Panneerselvam Vs Sasikala: Here Are The Options Before TN Governor
With AIADMK party set for a vertical split, which way Chennai will swing now squarely depends on one man: Maharashtra Governor Vidyasagar Rao who holds the additional charge of Tamil Nadu.
File photo of O Panneerselvam (PTI)
New Delhi: With AIADMK party set for a vertical split, which way Chennai will swing now squarely depends on one man: Maharashtra Governor Vidyasagar Rao who holds the additional charge of Tamil Nadu. And gone are those days when the Governor – and through him the Centre – could hire and fire chief ministers at will. Supreme Court’s landmark verdict on SR Bommai vs Union of India (1994) case has changed all that, and the Assembly rules supreme. News18 explored what are the options before Governor Rao now.
Can Governor Rao order dissolution of the State assembly?
The resignation of the ‘caretaker’ chief minister O Panneerselvam was accepted by the Governor last week, but on Tuesday he dropped a bombshell by saying he was forced to quit. He has asked the media now to “wait and watch”. Pannerselvam has also said he will withdraw his resignation, but if he realizes he doesn’t have the majority, he can recommend to the Governor to dissolve the assembly. But for such a proposal to take effect he would need the backing of a majority of the MLAs. That would be hard – just why would the MLAs go for fresh election with almost four years of their term remaining?
The logical step now for the Guv would be to ask Panneerselvam to prove his majority in the state assembly. Now, here lies the catch. Rao can choose when the CM should go for floor test. As things stand, majority of the party’s 134 MLAs look firm with Sasikala but if the Governor gives more time, Panneerselvam would emerge stronger. And if the SC ends up convicting Sasikala in the disproportionate assets case next week, it would be game over for Sasikala.
The Governor can also put the House in suspended animation if neither Sasikala nor Panneerselvam are able to prove their majority.
What if Panneerselvam passes the floor test?
If Panneerselvam proves his majority in the House then Governor Rao would refer to provisions of Anti-Defection Law and check if the expelled leader enjoys support of two-third of AIADMK MLAs. In such a situation, he may see if AIADMK splits and Panneerselvam floats a new party.
In the case of Rameshwar Prasad & Ors vs Union of India, 2006, which held the dissolution of the Bihar Assembly as illegal and unconstitutional had clearly stated that “After elections, every genuine attempt is to be made which helps in installation of a popular government, whichever be the political party. The Governor must not be allowed to take the plea that no government could be formed, unless he exhausts all possible options, including the one of asking the House itself to elect its Leader. Extreme step of imposition of President’s Rule immediately after the election without allowing the newly elected House to meet was nothing short of contempt of the electoral exercise and the verdict of “(We) the people”.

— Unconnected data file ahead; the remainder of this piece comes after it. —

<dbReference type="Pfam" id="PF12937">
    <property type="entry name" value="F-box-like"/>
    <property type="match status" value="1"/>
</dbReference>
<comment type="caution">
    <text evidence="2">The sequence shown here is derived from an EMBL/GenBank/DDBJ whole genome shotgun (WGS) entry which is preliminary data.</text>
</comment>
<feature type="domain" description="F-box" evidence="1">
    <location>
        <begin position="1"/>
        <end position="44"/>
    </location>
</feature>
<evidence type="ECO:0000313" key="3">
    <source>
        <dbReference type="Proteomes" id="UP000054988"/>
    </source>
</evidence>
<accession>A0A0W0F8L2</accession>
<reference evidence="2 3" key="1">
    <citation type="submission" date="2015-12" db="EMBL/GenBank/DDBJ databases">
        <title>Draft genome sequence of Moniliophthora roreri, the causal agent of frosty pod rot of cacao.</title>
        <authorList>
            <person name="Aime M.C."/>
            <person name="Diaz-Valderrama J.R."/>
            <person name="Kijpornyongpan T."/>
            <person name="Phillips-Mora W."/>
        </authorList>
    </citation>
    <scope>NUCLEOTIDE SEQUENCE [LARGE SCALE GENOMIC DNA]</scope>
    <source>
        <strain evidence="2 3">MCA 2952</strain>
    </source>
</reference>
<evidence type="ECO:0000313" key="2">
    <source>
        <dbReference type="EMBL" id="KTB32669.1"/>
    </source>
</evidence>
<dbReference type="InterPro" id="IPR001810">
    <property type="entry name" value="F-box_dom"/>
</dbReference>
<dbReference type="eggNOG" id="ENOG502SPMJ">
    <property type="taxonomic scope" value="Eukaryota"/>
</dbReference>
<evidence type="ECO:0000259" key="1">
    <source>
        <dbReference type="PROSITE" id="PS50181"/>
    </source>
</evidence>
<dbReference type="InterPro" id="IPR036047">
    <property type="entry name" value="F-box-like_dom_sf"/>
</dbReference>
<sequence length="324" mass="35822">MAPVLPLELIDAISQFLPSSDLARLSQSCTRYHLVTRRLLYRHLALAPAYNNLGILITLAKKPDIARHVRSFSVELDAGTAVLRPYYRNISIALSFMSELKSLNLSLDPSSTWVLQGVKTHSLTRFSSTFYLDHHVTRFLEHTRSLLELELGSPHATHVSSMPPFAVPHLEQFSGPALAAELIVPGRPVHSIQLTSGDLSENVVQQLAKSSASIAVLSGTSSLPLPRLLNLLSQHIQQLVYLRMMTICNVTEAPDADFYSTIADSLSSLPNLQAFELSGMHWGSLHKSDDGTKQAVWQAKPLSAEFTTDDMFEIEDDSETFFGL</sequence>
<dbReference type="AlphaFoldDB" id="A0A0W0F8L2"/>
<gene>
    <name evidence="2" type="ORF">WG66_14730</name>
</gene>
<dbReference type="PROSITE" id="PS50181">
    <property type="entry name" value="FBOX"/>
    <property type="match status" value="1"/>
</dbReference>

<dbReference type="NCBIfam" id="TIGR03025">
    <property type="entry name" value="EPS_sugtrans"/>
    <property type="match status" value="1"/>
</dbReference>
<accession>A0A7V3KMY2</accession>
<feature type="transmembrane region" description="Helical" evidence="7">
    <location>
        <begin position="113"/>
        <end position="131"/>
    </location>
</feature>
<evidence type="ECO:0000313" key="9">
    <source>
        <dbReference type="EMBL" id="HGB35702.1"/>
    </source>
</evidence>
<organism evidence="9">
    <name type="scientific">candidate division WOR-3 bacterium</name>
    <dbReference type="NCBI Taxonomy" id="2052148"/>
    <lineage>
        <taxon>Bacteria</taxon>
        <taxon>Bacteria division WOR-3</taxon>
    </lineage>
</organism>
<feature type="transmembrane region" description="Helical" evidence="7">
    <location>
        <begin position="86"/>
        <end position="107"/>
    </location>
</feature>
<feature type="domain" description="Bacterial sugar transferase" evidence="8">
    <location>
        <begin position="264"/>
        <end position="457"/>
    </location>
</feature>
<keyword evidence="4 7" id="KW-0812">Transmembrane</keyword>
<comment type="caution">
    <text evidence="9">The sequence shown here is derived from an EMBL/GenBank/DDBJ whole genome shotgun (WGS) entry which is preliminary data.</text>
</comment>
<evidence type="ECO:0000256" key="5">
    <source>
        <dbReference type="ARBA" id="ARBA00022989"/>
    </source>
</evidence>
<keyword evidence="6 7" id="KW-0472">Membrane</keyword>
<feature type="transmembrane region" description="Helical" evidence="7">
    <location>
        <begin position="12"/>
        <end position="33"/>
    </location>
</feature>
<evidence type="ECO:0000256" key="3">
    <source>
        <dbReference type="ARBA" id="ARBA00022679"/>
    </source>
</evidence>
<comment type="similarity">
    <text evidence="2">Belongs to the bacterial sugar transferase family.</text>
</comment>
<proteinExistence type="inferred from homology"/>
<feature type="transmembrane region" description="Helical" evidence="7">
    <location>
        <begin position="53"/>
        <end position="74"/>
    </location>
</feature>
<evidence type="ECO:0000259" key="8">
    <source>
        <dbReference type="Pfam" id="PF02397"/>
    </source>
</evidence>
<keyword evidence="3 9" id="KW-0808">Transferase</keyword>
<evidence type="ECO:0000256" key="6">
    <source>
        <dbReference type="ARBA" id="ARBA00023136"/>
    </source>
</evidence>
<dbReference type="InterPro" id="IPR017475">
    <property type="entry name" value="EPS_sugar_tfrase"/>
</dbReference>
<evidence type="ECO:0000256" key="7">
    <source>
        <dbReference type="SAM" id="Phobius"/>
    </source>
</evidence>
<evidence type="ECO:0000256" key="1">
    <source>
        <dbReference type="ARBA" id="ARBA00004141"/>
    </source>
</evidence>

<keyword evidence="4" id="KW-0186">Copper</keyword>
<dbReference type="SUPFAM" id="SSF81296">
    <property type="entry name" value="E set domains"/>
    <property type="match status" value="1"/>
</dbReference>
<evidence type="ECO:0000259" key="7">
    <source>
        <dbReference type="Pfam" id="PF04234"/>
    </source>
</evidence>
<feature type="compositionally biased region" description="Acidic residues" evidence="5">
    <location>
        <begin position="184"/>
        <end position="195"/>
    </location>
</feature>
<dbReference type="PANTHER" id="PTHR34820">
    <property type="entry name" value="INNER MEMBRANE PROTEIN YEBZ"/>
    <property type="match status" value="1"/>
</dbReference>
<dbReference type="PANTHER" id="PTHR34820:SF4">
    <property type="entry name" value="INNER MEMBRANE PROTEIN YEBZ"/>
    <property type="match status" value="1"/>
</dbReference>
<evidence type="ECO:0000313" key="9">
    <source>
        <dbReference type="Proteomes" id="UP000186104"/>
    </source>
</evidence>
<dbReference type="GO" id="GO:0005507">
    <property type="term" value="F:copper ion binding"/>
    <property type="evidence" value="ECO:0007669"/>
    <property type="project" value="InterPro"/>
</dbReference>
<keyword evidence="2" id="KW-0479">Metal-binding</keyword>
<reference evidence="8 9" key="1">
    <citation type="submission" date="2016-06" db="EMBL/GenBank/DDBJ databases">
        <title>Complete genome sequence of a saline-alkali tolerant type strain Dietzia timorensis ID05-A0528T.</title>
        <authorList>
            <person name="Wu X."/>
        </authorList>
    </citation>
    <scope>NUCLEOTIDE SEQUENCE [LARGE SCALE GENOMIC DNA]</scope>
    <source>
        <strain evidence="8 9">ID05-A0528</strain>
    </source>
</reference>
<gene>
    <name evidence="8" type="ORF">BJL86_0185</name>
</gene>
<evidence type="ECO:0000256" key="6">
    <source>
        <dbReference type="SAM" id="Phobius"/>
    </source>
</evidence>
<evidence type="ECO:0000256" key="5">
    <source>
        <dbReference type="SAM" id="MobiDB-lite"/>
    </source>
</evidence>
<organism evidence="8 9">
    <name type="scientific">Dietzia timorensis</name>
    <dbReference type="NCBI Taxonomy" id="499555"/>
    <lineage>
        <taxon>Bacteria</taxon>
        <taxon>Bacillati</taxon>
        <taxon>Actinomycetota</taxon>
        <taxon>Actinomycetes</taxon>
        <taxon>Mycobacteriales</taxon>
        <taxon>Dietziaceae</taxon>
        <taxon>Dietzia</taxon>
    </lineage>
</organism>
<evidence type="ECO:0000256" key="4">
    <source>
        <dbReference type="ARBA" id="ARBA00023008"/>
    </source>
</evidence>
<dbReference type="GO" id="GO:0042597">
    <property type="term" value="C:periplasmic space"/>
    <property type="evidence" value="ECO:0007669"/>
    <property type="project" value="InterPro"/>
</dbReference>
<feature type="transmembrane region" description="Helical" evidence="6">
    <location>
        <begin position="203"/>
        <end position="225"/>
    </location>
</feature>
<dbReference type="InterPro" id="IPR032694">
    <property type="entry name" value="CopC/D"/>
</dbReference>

Will President’s rule be imposed in Tamil Nadu?
Well, that window would open if Sasikala ends up becoming the chief minister anyway and she gets convicted in the disproportionate assets case next week. The state then would become leaderless, and if it plunges to chaos, the Governor will step in. If Governor Rao decides to go ahead and invoke Article 356 and thereby impose President’s rule in the state, then the present status quo cannot be restored unless the expiry of a period of 6 months, or unless the proclamation of emergency is challenged in the court. It is a highly unlikely option given the clear stand of the Supreme Court in the Bommai case.
What does the famous SR Bommai case lay down about invocation of Article 356?
In this case, SC had laid down certain guidelines to prevent the misuse of Article 356 of the constitution. It mandated that the majority enjoyed by the Council of Ministers to be tested on the floor of the House. It also stated that the Centre should give a warning to the state and a time period of one week to reply. SC had held that Article 356 is justified only when there is a breakdown of constitutional machinery and not administrative machinery, and asked it to be used sparing by the centre “otherwise it is likely to destroy the constitutional structure between the centre and the states.”
Can the Governor allow Panneerselvam to function as a ‘Caretaker CM’?
No, that cannot be the case anymore because although Panneerselvam had already expressed his wish to withdraw his resignation as the CM. There is an option with the Governor to revoke his resignation letter ad reinstate him as a caretaker CM till a new leader is elected. Whichever way the game plays out, unless Pannerselvam goes back on his statement and insists he will quit, the drama will now shift to the floor of the house.
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